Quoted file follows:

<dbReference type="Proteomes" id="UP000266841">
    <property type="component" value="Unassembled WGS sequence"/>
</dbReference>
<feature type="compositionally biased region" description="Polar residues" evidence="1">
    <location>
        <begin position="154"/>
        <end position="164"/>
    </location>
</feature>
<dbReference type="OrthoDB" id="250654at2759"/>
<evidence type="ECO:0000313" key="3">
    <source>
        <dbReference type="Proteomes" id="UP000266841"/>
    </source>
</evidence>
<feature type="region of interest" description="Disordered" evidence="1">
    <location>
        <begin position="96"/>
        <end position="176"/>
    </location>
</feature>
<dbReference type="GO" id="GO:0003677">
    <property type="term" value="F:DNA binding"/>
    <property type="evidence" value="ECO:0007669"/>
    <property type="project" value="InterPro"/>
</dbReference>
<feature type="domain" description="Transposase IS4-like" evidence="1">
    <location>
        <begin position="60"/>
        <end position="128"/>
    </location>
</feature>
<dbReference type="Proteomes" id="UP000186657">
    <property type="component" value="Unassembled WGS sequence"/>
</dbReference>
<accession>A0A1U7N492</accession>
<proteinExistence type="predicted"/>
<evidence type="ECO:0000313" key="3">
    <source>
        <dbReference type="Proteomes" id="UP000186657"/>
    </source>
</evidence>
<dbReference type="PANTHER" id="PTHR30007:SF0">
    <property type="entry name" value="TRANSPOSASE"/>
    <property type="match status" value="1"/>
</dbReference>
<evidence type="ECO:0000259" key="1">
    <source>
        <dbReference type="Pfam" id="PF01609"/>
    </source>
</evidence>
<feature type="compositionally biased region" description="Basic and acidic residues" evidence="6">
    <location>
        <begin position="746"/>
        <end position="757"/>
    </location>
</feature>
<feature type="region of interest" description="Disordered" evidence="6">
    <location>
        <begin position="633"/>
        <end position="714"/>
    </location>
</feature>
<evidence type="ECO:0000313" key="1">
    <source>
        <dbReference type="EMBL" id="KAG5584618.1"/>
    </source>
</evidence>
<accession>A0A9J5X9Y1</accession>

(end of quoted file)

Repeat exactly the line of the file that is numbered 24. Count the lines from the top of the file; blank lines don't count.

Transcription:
    <property type="evidence" value="ECO:0007669"/>